Econometric Theory/Matrix Algebra< Econometric Theory
A matrix is an array of numbers arranged into rows and columns. Some examples of matrices are,
When describing matrices we indicate the number of rows first, then the number of columns. For example, the matrix with two rows and four columns is said to be a matrix.
It is standard notation to name matrices with capital letters and to use lower case letters with subscripts to identify particular entries in a matrix.
For example, to identify the entry in row 1 and column 3 of matrix we would write . To indicate that this entry is a six we would write the equation .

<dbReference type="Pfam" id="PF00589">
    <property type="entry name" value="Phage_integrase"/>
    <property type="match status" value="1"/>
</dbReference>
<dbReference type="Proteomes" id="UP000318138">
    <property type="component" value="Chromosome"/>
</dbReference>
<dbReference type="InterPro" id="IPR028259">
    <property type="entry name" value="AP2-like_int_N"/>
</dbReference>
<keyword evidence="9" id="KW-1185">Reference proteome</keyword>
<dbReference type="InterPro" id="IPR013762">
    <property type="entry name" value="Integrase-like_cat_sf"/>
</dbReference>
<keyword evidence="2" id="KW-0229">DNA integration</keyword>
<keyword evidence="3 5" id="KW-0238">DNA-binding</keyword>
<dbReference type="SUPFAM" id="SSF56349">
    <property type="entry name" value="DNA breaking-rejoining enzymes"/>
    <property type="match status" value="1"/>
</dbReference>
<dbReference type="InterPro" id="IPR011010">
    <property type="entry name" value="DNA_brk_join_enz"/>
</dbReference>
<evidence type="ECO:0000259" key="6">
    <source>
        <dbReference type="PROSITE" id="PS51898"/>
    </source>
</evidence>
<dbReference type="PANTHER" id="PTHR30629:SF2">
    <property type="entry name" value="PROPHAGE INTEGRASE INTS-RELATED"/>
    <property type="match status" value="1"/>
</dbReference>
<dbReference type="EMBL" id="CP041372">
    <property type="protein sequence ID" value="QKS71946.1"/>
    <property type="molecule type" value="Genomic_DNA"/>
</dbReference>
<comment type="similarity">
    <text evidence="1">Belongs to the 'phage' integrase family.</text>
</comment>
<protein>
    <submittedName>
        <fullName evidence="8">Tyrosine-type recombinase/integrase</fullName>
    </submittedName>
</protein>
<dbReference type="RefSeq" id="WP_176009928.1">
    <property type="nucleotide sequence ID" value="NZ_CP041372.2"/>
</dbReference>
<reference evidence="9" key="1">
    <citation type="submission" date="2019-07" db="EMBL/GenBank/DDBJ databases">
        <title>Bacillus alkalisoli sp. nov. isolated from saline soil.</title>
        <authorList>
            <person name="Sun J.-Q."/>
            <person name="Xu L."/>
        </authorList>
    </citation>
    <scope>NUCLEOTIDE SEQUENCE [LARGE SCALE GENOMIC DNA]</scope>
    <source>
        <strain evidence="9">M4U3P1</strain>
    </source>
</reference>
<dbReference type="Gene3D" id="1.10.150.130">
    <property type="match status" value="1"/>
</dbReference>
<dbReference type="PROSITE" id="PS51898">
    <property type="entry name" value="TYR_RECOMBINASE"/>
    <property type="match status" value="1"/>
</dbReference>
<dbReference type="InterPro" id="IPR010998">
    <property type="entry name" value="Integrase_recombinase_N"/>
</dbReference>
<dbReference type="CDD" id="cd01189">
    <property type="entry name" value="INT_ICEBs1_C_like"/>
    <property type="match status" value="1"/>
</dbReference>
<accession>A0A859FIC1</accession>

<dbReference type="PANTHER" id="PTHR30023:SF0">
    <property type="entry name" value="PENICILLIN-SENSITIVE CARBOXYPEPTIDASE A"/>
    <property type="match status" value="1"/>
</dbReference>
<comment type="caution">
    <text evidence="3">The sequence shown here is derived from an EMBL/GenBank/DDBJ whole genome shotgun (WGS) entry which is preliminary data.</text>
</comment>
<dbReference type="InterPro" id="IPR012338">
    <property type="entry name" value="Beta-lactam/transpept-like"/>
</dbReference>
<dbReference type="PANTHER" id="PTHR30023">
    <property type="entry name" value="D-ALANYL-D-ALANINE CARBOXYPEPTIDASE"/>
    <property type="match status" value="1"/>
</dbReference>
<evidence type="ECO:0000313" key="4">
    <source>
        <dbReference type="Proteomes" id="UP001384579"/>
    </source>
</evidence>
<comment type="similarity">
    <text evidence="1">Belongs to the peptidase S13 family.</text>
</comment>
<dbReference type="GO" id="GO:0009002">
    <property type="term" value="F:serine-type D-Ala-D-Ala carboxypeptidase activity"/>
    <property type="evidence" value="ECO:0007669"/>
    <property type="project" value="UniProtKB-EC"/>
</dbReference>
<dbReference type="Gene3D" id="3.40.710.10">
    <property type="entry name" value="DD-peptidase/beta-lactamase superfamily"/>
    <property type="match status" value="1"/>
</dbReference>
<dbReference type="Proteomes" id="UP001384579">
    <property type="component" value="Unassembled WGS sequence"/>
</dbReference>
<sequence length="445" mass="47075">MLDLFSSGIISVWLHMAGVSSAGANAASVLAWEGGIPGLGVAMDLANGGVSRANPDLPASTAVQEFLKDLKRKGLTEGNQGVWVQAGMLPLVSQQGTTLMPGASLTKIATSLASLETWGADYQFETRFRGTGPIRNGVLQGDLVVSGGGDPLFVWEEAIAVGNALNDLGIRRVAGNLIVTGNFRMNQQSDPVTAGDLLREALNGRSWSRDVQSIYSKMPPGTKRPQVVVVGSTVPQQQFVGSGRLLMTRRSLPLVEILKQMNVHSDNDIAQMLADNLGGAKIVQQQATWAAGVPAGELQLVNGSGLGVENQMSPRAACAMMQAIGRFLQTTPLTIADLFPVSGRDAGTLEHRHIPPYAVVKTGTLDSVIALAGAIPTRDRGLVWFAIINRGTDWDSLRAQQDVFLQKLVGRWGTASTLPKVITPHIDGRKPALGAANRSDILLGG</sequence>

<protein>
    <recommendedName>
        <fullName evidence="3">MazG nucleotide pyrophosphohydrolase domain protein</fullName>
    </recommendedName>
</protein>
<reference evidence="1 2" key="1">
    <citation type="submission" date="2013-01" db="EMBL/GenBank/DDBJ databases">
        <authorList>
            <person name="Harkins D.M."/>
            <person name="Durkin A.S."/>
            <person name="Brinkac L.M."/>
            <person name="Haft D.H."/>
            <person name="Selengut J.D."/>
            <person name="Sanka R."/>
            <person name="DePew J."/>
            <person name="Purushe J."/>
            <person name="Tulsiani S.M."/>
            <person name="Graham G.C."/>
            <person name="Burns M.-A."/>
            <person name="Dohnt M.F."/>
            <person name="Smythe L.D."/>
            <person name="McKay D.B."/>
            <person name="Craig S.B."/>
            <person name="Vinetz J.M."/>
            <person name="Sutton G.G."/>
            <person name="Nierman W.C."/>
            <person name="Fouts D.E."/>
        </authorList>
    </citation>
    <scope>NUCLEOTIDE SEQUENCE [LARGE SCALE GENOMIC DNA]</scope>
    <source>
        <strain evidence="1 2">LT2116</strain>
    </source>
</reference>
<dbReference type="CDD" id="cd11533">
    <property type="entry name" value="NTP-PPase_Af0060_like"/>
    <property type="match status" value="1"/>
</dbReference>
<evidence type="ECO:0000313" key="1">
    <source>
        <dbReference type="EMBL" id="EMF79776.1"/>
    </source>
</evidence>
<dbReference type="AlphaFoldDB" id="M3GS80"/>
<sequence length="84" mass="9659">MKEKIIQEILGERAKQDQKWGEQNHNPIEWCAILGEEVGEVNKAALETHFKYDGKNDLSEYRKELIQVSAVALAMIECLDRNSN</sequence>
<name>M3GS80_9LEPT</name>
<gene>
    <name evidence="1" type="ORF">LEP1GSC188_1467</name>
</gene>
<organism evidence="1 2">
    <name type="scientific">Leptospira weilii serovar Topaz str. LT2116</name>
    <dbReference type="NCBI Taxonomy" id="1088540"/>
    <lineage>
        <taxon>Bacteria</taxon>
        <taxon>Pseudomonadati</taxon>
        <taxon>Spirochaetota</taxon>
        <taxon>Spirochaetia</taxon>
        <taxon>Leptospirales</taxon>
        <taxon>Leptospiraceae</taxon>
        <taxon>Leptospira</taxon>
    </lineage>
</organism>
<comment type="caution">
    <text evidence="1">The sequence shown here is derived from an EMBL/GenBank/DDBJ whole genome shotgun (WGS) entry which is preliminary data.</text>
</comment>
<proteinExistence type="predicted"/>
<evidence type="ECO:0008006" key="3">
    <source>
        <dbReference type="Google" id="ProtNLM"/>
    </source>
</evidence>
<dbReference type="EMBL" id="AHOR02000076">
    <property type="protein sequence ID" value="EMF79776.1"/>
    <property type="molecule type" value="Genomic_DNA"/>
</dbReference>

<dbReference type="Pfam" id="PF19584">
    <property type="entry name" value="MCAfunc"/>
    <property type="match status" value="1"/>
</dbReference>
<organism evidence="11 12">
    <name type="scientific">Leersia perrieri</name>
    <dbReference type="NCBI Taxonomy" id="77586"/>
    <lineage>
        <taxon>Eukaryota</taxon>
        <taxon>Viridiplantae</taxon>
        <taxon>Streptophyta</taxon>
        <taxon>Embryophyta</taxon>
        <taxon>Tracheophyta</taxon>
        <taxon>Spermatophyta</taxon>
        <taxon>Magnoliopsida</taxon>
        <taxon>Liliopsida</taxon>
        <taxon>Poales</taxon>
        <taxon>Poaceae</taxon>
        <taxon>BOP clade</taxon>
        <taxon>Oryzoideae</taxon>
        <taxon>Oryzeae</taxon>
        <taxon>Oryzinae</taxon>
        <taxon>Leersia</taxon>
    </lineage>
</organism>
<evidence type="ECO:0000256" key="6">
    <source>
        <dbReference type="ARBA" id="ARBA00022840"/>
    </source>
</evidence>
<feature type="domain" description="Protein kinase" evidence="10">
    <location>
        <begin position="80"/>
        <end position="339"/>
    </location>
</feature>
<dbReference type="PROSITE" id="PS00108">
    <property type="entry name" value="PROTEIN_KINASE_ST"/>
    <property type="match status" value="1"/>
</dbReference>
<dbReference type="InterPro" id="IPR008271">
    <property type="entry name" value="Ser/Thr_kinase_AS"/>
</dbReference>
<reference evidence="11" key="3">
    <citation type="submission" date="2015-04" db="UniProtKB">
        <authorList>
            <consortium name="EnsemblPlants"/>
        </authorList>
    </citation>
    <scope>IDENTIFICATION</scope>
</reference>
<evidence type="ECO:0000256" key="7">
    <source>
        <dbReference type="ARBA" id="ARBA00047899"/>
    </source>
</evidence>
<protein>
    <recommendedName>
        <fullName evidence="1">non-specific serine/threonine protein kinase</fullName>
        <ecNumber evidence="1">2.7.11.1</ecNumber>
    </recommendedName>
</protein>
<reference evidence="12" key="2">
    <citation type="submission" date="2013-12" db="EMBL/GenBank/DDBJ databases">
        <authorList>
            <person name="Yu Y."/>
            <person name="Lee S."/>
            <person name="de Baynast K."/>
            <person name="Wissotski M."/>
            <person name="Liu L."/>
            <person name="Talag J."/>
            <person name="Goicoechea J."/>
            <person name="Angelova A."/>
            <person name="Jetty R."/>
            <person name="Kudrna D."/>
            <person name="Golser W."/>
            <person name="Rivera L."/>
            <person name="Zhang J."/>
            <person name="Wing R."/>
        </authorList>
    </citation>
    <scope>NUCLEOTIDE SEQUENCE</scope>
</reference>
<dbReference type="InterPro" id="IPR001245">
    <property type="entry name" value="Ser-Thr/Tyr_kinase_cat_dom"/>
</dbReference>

Two matrices are considered to be equal only if they are the same size and every pair of corresponding elements are equal.
A column matrix is a matrix with only one column. Similarly, a row matrix has only one row.
A vector is an object often defined by a long list of properties. However, for now we will avoid the more complicated definition, and just say that a vector is an ordered list of numbers. Later we will see that vectors can really be much more.
An ordered pair, , that is used to identify a point in the plane can be considered to be a vector.
Similarly, an ordered triple, is a vector.
Obviously, row and column matrices can also be considered to be a vector.
It is common to name vectors using variables with arrows above.
For example, we might write .
For the most part, it will convenient to think of vectors as column matrices.